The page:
Studies conducted in the vicinity of Interstates 405 and 710 in Southern California found that the number of ultra-fine soot particles in the air was approximately 25 times more concentrated near the highways and that pollution levels gradually decrease back to
    normal (background) levels around 300 meters, or nearly 330 yards, downwind from the highway. The researchers note that motor vehicles are the most significant source of ultra-fine particles,which have been linked to increases in mortality and morbidity. Recent research concludes that ultra-fine soot particles are more toxic than larger particles with the same chemical composition. Moreover, the researchers found considerably higher concentrations of carbon monoxide pollution near the highways.

    Zhu, Yifang; William C. Hinds; Kim Seongheon; Si Shen; Constantinos Sioutas. Concentration and size distribution of ultrafine particles near a major highway. Journal of the Air and Waste Management Association. September 2002. And, Study of ultrafine particles near a major highway with heavy-duty diesel traffic. Atmospheric Environment. 36(2002), 4323-4335.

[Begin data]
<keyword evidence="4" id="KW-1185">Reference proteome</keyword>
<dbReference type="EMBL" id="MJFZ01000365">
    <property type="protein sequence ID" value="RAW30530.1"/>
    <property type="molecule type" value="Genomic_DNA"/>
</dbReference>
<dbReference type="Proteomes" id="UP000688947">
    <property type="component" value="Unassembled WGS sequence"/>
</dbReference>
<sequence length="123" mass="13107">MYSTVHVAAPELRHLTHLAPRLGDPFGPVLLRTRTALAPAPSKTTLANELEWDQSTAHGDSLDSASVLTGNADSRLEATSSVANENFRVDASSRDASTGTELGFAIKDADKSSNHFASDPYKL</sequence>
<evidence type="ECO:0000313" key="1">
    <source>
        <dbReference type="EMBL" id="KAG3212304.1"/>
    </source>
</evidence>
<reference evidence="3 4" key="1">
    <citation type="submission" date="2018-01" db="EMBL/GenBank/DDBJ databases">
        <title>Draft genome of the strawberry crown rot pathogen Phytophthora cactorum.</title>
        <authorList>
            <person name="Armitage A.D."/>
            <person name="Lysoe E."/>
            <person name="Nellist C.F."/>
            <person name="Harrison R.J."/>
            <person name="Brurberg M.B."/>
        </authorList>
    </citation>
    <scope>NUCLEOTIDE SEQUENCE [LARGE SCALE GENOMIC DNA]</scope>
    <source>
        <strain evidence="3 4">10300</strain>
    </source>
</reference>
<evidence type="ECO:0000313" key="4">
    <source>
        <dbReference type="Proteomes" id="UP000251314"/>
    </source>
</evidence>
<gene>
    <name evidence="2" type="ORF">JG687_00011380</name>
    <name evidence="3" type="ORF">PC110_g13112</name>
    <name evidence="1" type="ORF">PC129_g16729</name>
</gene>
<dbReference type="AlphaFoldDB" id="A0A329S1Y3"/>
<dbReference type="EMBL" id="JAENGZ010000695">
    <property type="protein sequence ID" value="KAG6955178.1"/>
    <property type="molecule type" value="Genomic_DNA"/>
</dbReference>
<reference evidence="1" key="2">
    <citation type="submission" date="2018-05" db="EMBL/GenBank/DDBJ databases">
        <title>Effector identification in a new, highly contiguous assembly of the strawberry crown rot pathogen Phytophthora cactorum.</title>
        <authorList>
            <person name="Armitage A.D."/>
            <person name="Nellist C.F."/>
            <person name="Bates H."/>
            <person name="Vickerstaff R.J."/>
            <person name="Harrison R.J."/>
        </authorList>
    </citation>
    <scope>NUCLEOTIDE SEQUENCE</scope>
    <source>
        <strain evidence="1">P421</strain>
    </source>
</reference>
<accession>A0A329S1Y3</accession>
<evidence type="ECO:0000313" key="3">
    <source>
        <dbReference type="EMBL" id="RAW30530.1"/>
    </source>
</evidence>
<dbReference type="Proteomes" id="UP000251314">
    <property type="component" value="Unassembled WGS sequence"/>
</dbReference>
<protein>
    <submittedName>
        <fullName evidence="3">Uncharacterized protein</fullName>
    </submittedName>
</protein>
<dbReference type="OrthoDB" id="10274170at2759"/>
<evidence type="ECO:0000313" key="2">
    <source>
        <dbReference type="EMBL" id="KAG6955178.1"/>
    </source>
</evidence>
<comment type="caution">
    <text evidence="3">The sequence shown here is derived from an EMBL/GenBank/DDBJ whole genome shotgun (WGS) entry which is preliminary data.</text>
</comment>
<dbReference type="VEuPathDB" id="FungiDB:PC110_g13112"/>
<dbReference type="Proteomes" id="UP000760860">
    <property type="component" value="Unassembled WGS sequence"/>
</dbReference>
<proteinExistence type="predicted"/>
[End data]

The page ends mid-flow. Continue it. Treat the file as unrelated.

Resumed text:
Air Pollution from Busy Roads Linked to Shorter Life Spans for Nearby Residents

    Dutch researchers looked at the effects of long-term exposure to traffic-related air pollutants on 5,000 adults. They found that people who lived near a main road were almost twice as likely to die from heart or lung disease and 1.4 times as likely to die from any premature cause compared with those who lived in less-trafficked areas. The authors say traffic emissions contain many pollutants that might be responsible for
    the health risks, such as ultra-fine particles,diesel soot, and nitrogen oxides, which have been linked to cardiovascular and respiratory problems.

    Hoek,Brunekreef,Goldbohn,Fischer,van den Brandt.(2002).Association Between Mortality and Indicators of Traffic-related Air Pollution in the Netherlands:A Cohort Study. Lancet,360 (9341):1203-9.